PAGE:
Mothers of girls should be on the lookout for ice cream trucks (specifically Mr. Softee branded ones) as reports of chloroform kidnappings have surfaced. See Example( s )
In April 2016, an "overly affectionate" woman and a male companion were cited for operating an unlicensed ice cream truck and seat belt violations in Kansas City, Missouri.
Police confirmed the duo were not kidnappers nor attempted abductors; the incident was the only one we could locate involving questionable ice cream trucks; we found no reports of chloroform-wielding Mr. Softee drivers.
On 10 June 2016, the Facebook pages “Trending Styles” and “Stylish Guru” published links to a “terrifying warning to all mothers of girls”. The linked page claimed people driving ice cream trucks are attempting to kidnap children using chloroform:
Cases are being reported daily that its happening only to girls and that the Ice-cream truck has attempted to kidnap some girls but has failed due to the amount of people around. Chloroform is an organic compound with formula CHCl3. It is a colorless, sweet-smelling, dense liquid. It has been used before as a kidnapping agent where the criminal puts the cloth over its victims face and the person will then pass out. By using it in ice-cream it works 10 times faster and the girl is subject to being injured very badly due to falling and hitting her head. The ice-cream trucks that were reported to the police were said to have the writing ” Mr Ice Cream Man ” and another reported was ” Mr Softy “.
Parents are advised to be with their children if they want to give them ice-cream as this is a very serious matter storming your area this summer. Please SHARE this with your friends and family and make sure it does not happen to you. Police are working on the matter to try and catch the perpetrators.
The rumor lacked any evidence that any such thing had ever happened, much less was a daily occurrence. It also lacked dates, places, police departments involved, the origin of the warning, and links to news where such an act occurred. According to the rumor, ice cream truck drivers had attempted to kidnap “some girls” but failed because the “amount of people around” (also known as witnesses) prevented it.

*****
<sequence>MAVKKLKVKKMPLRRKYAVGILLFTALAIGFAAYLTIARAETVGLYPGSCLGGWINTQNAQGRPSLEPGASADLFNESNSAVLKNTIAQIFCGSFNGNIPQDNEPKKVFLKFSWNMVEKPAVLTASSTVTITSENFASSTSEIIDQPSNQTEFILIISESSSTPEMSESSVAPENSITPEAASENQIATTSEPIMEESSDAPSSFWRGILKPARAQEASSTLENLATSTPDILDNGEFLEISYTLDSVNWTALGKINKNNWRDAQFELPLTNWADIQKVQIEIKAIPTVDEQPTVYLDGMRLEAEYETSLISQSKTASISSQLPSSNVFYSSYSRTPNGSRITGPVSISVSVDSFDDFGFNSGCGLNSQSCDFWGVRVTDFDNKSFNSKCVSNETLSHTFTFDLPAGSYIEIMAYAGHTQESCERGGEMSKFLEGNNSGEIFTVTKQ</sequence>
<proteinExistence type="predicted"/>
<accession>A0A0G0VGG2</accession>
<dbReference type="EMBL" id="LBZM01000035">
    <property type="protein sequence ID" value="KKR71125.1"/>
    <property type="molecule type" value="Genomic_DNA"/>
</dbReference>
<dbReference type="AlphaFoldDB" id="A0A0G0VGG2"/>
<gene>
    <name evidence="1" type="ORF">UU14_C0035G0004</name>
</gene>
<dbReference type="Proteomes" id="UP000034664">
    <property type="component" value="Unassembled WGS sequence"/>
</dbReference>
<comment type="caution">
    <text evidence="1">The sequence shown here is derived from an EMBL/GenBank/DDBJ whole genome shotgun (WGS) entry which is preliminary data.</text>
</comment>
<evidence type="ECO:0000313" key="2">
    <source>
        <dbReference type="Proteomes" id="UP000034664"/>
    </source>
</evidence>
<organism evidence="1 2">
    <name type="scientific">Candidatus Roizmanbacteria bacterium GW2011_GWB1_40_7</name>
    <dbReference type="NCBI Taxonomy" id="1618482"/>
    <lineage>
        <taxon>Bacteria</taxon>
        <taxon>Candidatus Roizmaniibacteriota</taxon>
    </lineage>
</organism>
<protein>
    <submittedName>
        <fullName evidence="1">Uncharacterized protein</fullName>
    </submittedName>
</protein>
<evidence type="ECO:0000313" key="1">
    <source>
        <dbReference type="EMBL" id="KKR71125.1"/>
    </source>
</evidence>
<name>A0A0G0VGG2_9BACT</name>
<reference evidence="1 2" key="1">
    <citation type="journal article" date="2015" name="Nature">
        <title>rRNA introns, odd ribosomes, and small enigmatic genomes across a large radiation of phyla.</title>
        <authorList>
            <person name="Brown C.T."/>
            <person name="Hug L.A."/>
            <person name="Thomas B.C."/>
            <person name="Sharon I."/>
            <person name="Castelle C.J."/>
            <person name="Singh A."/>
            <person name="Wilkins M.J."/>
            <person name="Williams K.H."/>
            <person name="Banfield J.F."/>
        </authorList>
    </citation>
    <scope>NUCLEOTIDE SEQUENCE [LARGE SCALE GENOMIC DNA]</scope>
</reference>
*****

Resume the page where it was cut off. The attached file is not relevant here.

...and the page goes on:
We looked for even one instance of a Mr. Softee truck targeting young girls with chloroform, but came up short. The image used to illustrate the post almost certainly didn’t involve a Softee victim to the left, and the photograph to the right was a popular European stock image of an ice cream truck (unrelated to kidnappings or chloroform).
In April 2016, a single incident involving an unlicensed ice cream truck made headlines in Kansas City, Missouri. On 4 April 2016, the outlet WDAF-TV reported on a mother’s concern that an ice cream truck driver planned (not attempted) to kidnap her child:
[Parent Rebecca]Gleason said she was in her kitchen and a neighbor was keeping an eye on several kids, including her two little ones, as they played in the yard.
That’s when her son came inside to say a woman was offering his 4-year-old sister free ice cream.
“Free anything out of a van is just not okay,” Gleason said. “So I immediately knew that that wasn`t right and I darted out my front door and there was a woman outside of this ice cream truck within arm’s reach, trying to grab my daughter, saying ‘Oh baby, come here. Come here,’ in a very uncomfortable, awkward way.”
A 7 April 2016, a follow-up piece from the same outlet reported that police located the individuals operating the ice cream truck, and cited them for lacking a business license and seat belt violations (not kidnapping):
After FOX 4’s first story aired, police were tracked down the people inside the truck and took them to jail. Kansas City police arrested Steven Buckle and Lana Moore, calling them “possible burglary suspects.”
But they were later released and now just face municipal charges for operating a business without a license, unlawful riding and seat belt violations.
The Kansas City Police Department told us that the truck’s owners were not suspected in any attempted abductions. The police department representative described the female suspect as “affectionate,” but neither dangerous nor suspected of being a potential kidnapper.
The ice cream truck/chloroform rumor wasn’t the first story spread by the multitude of “Stylish” or “Trending” pages on Facebook. In June 2015, a similar page spread baseless rumors of Facebook scouting by kidnappers. Summer frequently ushers in an uptick of kidnap warnings on social media, many of which lead to additional reports based solely on escalating fears of abduction (but not an actual elevated risk).